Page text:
- WASHINGTON POST
Hungry and homeless: Life for a migrant family in the nation’s capital
15:17 JST, July 3, 2022
WASHINGTON – The children were hungry.
It was after noon on Friday, and they hadn’t yet had breakfast. They also didn’t know when, or if, they would get lunch.
And yet, none of them complained or cried. Not the 4-year-old in the pink baseball cap. Not the 6-year-old in the dinosaur top. Not the 11-year-old who wore winter boots on a 90-degree day. They seemed used to waiting.
“They shouldn’t be in this situation,” their father, Alberto, said in Spanish, looking in their direction. “They should be in a home, being taken care of, eating, resting, going to school.”
For the past year, the family of five has lived in the Washington region on the edges of edges. They are undocumented migrants, have serious medical issues and don’t have a home. The family has been living out of a van.
Some nights, they park their Honda Odyssey on a D.C. street. Other nights, they find a spot in Virginia. Where they end up each day usually depends on where they can find an undisturbed night and an easy drive to Alberto’s many medical appointments. He receives dialysis for his failing kidneys three times a week.
As he sat outside a church in Northwest D.C., he lifted his sleeve to expose large lumps on his right arm from the fistula that connects his body to the dialysis machine. He then lifted the rest of his shirt and revealed the bullet wounds that caused him to leave El Salvador with his family. He said he was shot six times by gang members because he wouldn’t cooperate with them. Scars appear above his heart, on his side and on his back. He said two bullets remain in him. Doctors have told him that the strong antibiotics he received after the shooting are likely what damaged his kidneys.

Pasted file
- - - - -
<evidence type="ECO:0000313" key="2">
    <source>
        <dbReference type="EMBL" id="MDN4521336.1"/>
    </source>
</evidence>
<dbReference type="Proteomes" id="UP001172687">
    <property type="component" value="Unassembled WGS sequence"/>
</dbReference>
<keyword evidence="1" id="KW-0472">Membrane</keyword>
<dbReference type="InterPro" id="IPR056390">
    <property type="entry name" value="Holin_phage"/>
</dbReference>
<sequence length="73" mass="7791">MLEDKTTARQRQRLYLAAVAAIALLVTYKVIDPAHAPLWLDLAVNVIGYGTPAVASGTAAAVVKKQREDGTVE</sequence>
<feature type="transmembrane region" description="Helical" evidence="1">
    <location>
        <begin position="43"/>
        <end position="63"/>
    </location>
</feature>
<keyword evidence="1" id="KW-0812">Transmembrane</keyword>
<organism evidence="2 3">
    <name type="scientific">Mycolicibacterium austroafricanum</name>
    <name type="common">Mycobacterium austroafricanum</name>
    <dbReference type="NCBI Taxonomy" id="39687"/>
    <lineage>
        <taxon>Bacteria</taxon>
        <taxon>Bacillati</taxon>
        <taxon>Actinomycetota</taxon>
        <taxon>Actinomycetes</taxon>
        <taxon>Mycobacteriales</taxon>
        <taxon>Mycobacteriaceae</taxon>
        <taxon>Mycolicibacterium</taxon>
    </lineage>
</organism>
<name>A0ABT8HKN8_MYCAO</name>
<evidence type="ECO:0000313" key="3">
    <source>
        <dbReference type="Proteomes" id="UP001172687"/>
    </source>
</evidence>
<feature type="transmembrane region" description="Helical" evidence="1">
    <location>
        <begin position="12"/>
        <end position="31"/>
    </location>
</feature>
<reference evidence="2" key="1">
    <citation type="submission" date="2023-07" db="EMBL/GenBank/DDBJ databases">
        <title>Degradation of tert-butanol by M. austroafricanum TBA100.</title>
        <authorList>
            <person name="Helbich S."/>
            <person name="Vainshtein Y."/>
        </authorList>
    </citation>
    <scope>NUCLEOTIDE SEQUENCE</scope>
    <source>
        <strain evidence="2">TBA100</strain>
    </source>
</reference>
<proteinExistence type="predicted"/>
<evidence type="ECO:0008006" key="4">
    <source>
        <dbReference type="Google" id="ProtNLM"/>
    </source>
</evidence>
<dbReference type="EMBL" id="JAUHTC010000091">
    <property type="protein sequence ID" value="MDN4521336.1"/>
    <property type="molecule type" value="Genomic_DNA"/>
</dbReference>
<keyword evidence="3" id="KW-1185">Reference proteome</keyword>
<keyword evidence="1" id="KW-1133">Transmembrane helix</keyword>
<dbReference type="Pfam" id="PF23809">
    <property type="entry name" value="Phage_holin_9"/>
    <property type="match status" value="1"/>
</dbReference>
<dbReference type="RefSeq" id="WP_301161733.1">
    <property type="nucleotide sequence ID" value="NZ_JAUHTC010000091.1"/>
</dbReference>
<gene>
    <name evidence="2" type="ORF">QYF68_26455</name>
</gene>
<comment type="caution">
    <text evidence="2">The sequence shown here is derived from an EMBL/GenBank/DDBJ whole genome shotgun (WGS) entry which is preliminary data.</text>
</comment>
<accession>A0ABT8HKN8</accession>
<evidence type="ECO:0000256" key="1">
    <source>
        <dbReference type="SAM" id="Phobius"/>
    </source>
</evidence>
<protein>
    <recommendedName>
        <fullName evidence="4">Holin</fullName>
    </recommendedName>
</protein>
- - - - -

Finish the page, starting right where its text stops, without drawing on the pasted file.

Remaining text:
“I can’t work,” he said. “I can’t feel my left side. If I stand too long on my left foot, I fall.”
I learned about Alberto and his family from Food Justice DMV, a volunteer collective that formed at the beginning of the pandemic to make sure migrant families in the Washington region wouldn’t go hungry. Three years into the pandemic, much of the region has returned to its normal practices, but the collective continues to witness daily the elusiveness of stability for many of the area’s undocumented migrants.
Volunteers have seen a growing number of requests for help at a time when inflation is constraining how much they can do for families. On Thursday, for the first time, they could not afford to give more than 1,000 families oil or masa, staple ingredients for many Latino households.
Denise Woods, the founder of Food Justice DMV, said at the beginning of the pandemic, volunteers held the goal of serving 200 families. But they soon saw the need was much greater. Now volunteers serve more than 7,000 families. The collective hasn’t had to do any outreach to find those families. Those families have all found the volunteers through word of mouth.
While the collective focuses on addressing hunger, volunteers also get requests for toothpaste, laundry detergent and bars of soap. Recently, they delivered beds to an apartment after finding out that 12 people, including seven children, were living there and had nothing to sleep on.